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All guns blazing: Jamie Lea exhibits in Canberra

Western Plains App

River McCrossen

06 July 2024, 7:41 AM

All guns blazing: Jamie Lea exhibits in Canberra Jamie-Lea with her work at the Tuggeranong Arts Centre. IMAGE: Supplied

Western plains artist Jamie-Lea Trindall will have 17 works on display throughout NAIDOC (National Aboriginals' and Islanders' Day Observance Committee) Week in Canberra.

Her mother Darla and daughters Elka and Lexie joined her at Tuggeranong Arts Centre on 14 June for the opening of the All Guns Blazing exhibition, attended by around 45 people.

The works include black and white relief prints carved from sheets of linoleum as well as ceramic coolamons, shallow carry vessels with curved sides traditionally used by Aboriginal peoples, made from black clay.

During her artist talk, the Wiradjuri woman spoke about Aboriginal stockmen and the family histories that inspired her work.

"I am living proof of the trailblazers who survived in the front line of colonisation through sheer skill, and determination as agricultural pioneers be that droving cattle, wool trading, Shearers or camp cooks," Jamie-Lea said.

"These works have been my voyage of discovery through not only the generations of family I know and love, but also those before that - traditional women who spoke in their own language when they met English shepherds or the convicts that were sent here because they were horse thieves."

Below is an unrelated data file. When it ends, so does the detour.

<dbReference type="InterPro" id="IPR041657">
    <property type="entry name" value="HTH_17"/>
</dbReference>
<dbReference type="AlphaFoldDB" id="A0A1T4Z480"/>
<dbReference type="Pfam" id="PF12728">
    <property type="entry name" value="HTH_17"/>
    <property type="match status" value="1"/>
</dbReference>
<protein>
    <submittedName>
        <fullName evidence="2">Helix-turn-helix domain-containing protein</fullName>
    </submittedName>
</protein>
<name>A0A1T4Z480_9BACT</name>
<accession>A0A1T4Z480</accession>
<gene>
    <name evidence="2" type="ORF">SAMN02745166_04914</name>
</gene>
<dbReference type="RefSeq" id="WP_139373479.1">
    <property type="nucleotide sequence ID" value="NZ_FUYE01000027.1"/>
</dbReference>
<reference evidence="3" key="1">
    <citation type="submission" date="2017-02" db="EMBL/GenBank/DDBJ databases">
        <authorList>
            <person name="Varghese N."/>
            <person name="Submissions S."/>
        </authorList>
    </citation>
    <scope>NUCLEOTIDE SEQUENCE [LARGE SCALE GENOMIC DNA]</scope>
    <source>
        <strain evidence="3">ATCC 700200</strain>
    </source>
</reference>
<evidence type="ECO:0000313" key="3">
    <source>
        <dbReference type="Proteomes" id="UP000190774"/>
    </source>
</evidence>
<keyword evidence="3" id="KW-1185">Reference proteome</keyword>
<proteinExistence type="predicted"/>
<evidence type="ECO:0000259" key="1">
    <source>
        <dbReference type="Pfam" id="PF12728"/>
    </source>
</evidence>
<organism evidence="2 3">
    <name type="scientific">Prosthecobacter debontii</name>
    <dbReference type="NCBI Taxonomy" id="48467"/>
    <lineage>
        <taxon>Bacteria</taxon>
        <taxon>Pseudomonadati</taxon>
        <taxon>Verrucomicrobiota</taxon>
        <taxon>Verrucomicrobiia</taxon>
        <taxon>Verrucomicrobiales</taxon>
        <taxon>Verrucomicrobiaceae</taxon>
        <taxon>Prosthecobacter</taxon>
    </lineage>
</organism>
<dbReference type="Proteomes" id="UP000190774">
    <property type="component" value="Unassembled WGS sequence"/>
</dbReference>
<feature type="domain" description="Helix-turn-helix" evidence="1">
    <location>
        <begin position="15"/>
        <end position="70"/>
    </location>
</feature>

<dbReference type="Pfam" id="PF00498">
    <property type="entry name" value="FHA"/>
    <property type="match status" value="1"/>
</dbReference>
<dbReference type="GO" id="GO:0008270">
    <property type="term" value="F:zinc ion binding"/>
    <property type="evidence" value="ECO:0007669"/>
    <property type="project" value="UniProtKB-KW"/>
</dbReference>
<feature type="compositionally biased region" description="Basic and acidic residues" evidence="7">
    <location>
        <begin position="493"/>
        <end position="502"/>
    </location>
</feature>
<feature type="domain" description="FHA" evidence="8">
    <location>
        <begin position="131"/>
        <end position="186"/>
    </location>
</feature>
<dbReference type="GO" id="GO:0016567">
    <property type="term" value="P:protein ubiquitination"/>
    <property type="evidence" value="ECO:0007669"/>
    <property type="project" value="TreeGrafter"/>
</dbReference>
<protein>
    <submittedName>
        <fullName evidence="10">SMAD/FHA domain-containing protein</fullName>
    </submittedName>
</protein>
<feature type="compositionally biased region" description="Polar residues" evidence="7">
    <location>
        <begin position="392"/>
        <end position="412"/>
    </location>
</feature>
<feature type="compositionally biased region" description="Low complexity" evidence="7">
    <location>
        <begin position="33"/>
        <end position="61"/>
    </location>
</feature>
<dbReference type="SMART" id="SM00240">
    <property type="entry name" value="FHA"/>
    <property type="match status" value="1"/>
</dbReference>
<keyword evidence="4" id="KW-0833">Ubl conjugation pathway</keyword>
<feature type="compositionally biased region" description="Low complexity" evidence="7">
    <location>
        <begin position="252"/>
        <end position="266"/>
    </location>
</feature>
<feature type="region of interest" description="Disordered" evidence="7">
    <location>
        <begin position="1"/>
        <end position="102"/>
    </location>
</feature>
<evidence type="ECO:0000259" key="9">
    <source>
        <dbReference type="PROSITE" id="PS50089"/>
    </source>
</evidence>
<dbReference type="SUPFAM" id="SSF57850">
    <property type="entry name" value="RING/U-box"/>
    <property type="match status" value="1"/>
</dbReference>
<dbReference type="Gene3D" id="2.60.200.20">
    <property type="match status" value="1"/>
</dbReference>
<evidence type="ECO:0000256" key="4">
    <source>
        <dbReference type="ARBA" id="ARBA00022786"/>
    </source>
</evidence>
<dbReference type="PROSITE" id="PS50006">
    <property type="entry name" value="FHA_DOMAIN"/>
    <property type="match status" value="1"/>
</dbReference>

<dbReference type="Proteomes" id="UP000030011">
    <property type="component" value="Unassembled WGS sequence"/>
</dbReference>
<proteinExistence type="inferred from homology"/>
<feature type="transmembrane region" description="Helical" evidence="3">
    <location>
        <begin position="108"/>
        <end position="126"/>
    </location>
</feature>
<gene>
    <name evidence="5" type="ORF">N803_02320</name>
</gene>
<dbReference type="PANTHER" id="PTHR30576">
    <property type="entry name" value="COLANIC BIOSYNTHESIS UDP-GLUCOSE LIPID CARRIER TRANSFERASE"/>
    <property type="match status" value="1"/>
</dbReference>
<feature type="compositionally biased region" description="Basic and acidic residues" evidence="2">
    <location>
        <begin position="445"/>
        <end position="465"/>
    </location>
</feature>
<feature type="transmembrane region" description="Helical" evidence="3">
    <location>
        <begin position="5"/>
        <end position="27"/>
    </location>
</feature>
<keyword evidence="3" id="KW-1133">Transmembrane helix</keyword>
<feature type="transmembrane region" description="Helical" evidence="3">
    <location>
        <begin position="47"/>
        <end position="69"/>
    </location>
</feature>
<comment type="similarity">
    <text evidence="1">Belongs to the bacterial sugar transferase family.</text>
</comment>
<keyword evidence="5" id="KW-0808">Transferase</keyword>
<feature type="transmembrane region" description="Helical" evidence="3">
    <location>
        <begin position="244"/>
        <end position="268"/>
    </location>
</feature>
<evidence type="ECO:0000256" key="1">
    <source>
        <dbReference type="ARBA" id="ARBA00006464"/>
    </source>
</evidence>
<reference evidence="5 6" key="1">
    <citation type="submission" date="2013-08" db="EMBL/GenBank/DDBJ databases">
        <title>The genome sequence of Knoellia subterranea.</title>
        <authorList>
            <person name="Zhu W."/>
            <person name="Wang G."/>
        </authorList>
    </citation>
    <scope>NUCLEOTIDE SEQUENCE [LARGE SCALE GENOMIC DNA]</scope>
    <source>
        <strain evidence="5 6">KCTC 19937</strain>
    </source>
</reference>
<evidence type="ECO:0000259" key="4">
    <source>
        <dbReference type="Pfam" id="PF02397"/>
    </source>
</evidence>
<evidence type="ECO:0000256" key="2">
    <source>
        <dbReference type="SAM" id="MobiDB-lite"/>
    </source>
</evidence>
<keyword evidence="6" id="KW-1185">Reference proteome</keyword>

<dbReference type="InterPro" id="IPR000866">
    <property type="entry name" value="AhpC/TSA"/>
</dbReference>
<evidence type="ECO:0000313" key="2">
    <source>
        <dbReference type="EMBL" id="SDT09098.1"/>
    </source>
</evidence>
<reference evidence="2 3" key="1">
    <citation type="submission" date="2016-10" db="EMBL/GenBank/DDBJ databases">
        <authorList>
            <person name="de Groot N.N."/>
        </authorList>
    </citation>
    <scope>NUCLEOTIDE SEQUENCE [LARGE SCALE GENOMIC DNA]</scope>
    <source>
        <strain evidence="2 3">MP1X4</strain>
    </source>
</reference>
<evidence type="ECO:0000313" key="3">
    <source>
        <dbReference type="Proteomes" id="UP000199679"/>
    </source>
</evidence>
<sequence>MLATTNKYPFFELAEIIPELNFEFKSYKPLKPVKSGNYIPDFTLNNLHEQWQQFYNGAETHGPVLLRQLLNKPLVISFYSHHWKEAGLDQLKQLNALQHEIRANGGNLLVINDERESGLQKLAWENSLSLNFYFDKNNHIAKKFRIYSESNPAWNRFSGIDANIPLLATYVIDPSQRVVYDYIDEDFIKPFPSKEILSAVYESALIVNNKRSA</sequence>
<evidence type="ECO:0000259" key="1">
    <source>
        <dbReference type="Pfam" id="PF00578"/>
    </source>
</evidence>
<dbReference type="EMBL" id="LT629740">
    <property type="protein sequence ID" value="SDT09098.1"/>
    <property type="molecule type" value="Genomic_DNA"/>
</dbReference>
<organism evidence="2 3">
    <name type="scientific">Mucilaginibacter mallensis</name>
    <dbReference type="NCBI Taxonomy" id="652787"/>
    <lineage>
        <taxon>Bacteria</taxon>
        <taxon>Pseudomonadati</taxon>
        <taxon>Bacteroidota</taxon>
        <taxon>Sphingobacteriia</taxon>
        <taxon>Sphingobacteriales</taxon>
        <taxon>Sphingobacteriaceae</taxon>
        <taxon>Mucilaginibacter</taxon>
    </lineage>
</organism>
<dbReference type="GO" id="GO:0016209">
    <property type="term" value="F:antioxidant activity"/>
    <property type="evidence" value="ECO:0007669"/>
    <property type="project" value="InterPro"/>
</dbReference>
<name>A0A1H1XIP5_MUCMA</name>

The exhibition also has a large tent installation made from five metres of cotton dyed with tea, eucalyptus and rusty horse shoes, as homage to three generations of Jamie-Lea's family who travelled country NSW by horse drawn wagons.

Jamie-Lea’s exhibition will run until 10 August. IMAGE: Supplied

NAIDOC Week runs from Sunday 7 July and to 14 July. The exhibition remains open until 10 August.

Jamie-Lea, also the Director of Outback Arts, told the Western Plains App it is hard to explain the feeling of having her work on display at the centre.

"The artwork has been made during a personal process of discovering family stories and that takes so much time," she said. 

"Once it is on the wall for others to see, it does feel like you're showing a piece of your soul. 

"It's also very rewarding to finally have works finished and looking amazing in a gallery after taking such time to create them."